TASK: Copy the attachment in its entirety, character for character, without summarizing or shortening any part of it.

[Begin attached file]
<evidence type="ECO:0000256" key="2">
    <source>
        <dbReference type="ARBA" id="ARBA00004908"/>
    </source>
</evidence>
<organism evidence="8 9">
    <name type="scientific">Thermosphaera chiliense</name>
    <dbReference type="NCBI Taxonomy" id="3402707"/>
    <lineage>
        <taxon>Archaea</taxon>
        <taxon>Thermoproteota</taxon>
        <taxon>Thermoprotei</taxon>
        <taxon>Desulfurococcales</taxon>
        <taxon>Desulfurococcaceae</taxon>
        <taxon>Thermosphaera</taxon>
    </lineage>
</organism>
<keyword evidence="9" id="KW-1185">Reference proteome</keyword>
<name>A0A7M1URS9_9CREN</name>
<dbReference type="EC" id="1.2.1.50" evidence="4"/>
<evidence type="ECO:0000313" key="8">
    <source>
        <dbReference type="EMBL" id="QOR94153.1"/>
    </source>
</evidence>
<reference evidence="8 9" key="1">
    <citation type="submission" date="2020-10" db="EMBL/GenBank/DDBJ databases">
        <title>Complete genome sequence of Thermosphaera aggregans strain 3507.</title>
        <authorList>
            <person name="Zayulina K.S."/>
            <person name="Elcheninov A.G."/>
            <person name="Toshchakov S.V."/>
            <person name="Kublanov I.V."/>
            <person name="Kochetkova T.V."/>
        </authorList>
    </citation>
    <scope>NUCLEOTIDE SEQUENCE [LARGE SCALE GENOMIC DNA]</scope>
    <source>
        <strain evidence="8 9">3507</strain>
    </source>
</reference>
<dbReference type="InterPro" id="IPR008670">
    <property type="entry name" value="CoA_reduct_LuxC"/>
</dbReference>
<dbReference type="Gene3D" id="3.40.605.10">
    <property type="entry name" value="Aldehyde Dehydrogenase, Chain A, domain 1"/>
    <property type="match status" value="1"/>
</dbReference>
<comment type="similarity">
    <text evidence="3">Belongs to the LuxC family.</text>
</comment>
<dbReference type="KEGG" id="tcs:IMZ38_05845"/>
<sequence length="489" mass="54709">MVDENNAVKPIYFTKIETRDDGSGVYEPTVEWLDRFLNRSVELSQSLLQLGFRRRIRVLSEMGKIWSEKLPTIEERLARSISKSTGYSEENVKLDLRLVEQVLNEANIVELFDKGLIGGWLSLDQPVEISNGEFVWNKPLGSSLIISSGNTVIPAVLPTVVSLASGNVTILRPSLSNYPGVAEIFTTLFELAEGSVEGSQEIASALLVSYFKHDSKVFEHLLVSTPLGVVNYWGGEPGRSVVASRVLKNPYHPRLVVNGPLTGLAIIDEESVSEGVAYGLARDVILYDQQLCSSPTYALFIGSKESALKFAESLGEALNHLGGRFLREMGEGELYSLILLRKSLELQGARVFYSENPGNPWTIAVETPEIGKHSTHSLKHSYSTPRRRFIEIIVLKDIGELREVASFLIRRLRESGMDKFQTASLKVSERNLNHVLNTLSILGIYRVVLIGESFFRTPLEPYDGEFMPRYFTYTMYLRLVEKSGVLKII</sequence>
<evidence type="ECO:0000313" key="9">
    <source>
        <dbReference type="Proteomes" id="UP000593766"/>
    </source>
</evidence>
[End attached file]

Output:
<evidence type="ECO:0000256" key="2">
    <source>
        <dbReference type="ARBA" id="ARBA00004908"/>
    </source>
</evidence>
<organism evidence="8 9">
    <name type="scientific">Thermosphaera chiliense</name>
    <dbReference type="NCBI Taxonomy" id="3402707"/>
    <lineage>
        <taxon>Archaea</taxon>
        <taxon>Thermoproteota</taxon>
        <taxon>Thermoprotei</taxon>
        <taxon>Desulfurococcales</taxon>
        <taxon>Desulfurococcaceae</taxon>
        <taxon>Thermosphaera</taxon>
    </lineage>
</organism>
<keyword evidence="9" id="KW-1185">Reference proteome</keyword>
<name>A0A7M1URS9_9CREN</name>
<dbReference type="EC" id="1.2.1.50" evidence="4"/>
<evidence type="ECO:0000313" key="8">
    <source>
        <dbReference type="EMBL" id="QOR94153.1"/>
    </source>
</evidence>
<reference evidence="8 9" key="1">
    <citation type="submission" date="2020-10" db="EMBL/GenBank/DDBJ databases">
        <title>Complete genome sequence of Thermosphaera aggregans strain 3507.</title>
        <authorList>
            <person name="Zayulina K.S."/>
            <person name="Elcheninov A.G."/>
            <person name="Toshchakov S.V."/>
            <person name="Kublanov I.V."/>
            <person name="Kochetkova T.V."/>
        </authorList>
    </citation>
    <scope>NUCLEOTIDE SEQUENCE [LARGE SCALE GENOMIC DNA]</scope>
    <source>
        <strain evidence="8 9">3507</strain>
    </source>
</reference>
<dbReference type="InterPro" id="IPR008670">
    <property type="entry name" value="CoA_reduct_LuxC"/>
</dbReference>
<dbReference type="Gene3D" id="3.40.605.10">
    <property type="entry name" value="Aldehyde Dehydrogenase, Chain A, domain 1"/>
    <property type="match status" value="1"/>
</dbReference>
<comment type="similarity">
    <text evidence="3">Belongs to the LuxC family.</text>
</comment>
<dbReference type="KEGG" id="tcs:IMZ38_05845"/>
<sequence length="489" mass="54709">MVDENNAVKPIYFTKIETRDDGSGVYEPTVEWLDRFLNRSVELSQSLLQLGFRRRIRVLSEMGKIWSEKLPTIEERLARSISKSTGYSEENVKLDLRLVEQVLNEANIVELFDKGLIGGWLSLDQPVEISNGEFVWNKPLGSSLIISSGNTVIPAVLPTVVSLASGNVTILRPSLSNYPGVAEIFTTLFELAEGSVEGSQEIASALLVSYFKHDSKVFEHLLVSTPLGVVNYWGGEPGRSVVASRVLKNPYHPRLVVNGPLTGLAIIDEESVSEGVAYGLARDVILYDQQLCSSPTYALFIGSKESALKFAESLGEALNHLGGRFLREMGEGELYSLILLRKSLELQGARVFYSENPGNPWTIAVETPEIGKHSTHSLKHSYSTPRRRFIEIIVLKDIGELREVASFLIRRLRESGMDKFQTASLKVSERNLNHVLNTLSILGIYRVVLIGESFFRTPLEPYDGEFMPRYFTYTMYLRLVEKSGVLKII</sequence>
<evidence type="ECO:0000313" key="9">
    <source>
        <dbReference type="Proteomes" id="UP000593766"/>
    </source>
</evidence>